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A Michigan teacher was giving a virtual lesson when she heard a student's grandma slur her words. What she did next saved a life

Updated 10:23 PM ET, Fri October 23, 2020

(CNN) - A first-grade teacher at a Michigan elementary school is being hailed as a hero after alerting the school principal that her online student's grandmother was having a stroke.

Julia Koch was teaching her virtual learning class at Edgewood Elementary School on September 22 when she received a call from a grandparent who was having technical difficulties.

When Koch spoke to Cynthia Phillips, who was having trouble charging her granddaughter's school tablet, the teacher noticed something was off in the grandmother's voice.

"It was clear there was something very wrong. Her words were so jumbled, and I couldn't understand what she was trying to say," Koch told CNN. "She didn't sound like herself."

Worried that Phillips might be in danger, Koch immediately called Charlie Lovelady, the principal of the school in Muskegon Heights, who then got a staff member to call 911 while he spoke to Phillips on the phone.

"I noticed her speech was impaired, and I asked her if she was alright, and she was stumbling over her words and it was getting worse by the minute," Lovelady told CNN. "I knew the symptoms of a stroke because I lost my father from a stroke so I told her hold on and immediately got her help."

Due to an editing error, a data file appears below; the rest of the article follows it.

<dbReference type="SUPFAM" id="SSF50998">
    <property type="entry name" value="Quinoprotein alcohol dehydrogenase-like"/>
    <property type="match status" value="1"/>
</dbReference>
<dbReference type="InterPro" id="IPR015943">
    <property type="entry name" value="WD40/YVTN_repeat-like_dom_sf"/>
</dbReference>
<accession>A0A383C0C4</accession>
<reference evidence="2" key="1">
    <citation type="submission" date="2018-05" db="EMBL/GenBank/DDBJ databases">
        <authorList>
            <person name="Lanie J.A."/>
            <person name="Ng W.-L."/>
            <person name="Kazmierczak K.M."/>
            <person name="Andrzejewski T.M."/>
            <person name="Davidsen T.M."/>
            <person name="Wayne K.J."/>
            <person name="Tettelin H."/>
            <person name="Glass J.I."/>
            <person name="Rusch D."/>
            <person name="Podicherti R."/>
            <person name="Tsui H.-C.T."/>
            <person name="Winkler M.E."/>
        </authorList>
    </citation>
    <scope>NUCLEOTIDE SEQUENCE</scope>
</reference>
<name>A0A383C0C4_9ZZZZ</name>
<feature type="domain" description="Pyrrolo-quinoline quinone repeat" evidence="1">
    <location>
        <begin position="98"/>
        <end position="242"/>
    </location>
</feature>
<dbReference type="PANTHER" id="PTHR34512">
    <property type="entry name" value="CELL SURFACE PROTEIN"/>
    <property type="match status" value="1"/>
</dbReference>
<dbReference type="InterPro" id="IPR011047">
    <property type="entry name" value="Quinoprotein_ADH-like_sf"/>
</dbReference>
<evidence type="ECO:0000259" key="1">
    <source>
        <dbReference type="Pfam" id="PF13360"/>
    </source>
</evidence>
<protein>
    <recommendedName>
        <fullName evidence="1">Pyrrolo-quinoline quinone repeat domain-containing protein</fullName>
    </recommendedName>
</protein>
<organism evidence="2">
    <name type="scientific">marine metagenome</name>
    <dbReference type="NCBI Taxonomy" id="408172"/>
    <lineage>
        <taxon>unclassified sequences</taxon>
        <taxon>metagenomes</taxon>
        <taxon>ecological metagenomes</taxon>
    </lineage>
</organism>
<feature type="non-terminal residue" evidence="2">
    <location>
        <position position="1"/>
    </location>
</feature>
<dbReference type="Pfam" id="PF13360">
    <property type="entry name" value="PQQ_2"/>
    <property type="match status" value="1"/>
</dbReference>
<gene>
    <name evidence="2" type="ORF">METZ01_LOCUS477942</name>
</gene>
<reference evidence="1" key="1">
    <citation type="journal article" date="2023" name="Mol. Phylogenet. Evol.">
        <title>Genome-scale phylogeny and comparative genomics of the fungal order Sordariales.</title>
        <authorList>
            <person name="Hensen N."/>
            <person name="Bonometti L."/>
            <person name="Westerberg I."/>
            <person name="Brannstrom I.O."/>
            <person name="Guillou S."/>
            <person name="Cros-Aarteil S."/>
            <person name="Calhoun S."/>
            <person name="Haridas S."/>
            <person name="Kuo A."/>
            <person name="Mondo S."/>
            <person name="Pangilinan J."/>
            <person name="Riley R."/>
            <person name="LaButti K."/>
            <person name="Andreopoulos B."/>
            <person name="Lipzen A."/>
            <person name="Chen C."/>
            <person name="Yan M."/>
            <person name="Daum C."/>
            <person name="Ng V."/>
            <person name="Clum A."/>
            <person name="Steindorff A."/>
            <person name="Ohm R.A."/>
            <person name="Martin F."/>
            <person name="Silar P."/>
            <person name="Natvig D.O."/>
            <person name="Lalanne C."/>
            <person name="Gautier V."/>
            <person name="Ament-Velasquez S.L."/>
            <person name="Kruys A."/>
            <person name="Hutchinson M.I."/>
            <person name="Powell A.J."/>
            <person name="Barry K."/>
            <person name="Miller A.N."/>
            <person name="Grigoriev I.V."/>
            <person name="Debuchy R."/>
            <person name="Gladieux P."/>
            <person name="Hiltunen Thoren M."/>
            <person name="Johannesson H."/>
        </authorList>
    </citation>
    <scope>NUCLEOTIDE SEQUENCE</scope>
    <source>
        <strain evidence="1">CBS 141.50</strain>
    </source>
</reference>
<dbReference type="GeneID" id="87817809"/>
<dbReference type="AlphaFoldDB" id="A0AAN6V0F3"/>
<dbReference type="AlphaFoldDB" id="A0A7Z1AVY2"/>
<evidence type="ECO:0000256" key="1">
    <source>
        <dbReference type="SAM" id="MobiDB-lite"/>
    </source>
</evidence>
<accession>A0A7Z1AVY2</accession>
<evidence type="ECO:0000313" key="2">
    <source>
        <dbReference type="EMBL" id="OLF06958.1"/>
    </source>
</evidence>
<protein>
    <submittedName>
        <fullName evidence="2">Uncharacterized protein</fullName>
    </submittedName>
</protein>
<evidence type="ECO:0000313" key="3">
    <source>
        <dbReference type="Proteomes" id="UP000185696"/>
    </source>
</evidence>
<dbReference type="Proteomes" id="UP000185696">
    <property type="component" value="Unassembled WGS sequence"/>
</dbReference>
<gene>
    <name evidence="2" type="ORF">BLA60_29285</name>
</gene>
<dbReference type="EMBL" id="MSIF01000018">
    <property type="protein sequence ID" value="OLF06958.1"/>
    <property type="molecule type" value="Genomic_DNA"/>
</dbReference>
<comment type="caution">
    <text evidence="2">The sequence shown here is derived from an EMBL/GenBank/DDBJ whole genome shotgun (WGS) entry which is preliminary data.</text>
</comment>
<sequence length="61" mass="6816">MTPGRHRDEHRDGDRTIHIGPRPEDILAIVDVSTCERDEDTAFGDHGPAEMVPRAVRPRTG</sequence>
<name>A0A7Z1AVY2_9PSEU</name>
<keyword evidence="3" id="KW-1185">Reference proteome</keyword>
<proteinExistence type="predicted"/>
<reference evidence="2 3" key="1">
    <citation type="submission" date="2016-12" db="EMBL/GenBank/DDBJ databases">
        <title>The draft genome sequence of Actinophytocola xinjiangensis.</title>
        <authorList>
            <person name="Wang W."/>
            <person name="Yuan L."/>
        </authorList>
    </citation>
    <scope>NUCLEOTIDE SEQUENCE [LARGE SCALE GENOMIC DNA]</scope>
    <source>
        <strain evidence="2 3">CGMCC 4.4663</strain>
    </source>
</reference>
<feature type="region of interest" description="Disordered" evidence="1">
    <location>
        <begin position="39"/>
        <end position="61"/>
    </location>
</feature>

Even though an ambulance was on its way to Phillips, Lovelady asked two of his employees to drive to her house to check up on her and the young children under her care.

"I would have died if it weren't for the teacher being so quick and fast about getting me help," Phillips told CNN from her hospital bed.

"It made me so close to the staff and the principal, even the secretary who hurried to get me on the phone with the principal. They showed up at my house to make sure I'm OK," she said through tears. "I thank God I didn't die in front of my kids."

While she is still at the hospital, Phillips said she is slowly recovering.

"I am immensely proud of both Ms. Koch and Mr. Lovelady, their quick actions and the energy they have poured into relationships with students and families during this new way of education are making a significant positive difference in the lives of our students and their families," Muskegon Heights Public School Academy System Superintendent Rané Garcia told CNN.

'Being part of a community that cares'

Like many other teachers who are still adjusting to online learning, Koch has been working hard to make sure her students and their families feel comfortable in the midst of the coronavirus pandemic.

But her love for her kids goes far beyond teaching them math and writing through a computer screen.

"I don't think one can truly be a good teacher and not care about the students and their families. In the environment we're in especially, it's too hard to do this without actually truly caring," Koch said.

"Out of all this, what I've learned being part of a community that cares is so important. Paying attention to people and listening to them, always thinking of how to help. It's great to know I'm part of a team like that."

Lovelady said he is "blown away" by how quickly his staff worked together to save Phillips' life.

"I'm so proud of my team, it just shows that we have wonderful people here who didn't think twice about calling for help and jumping in the car to check on them," he said. "I'm a very, very proud principal."


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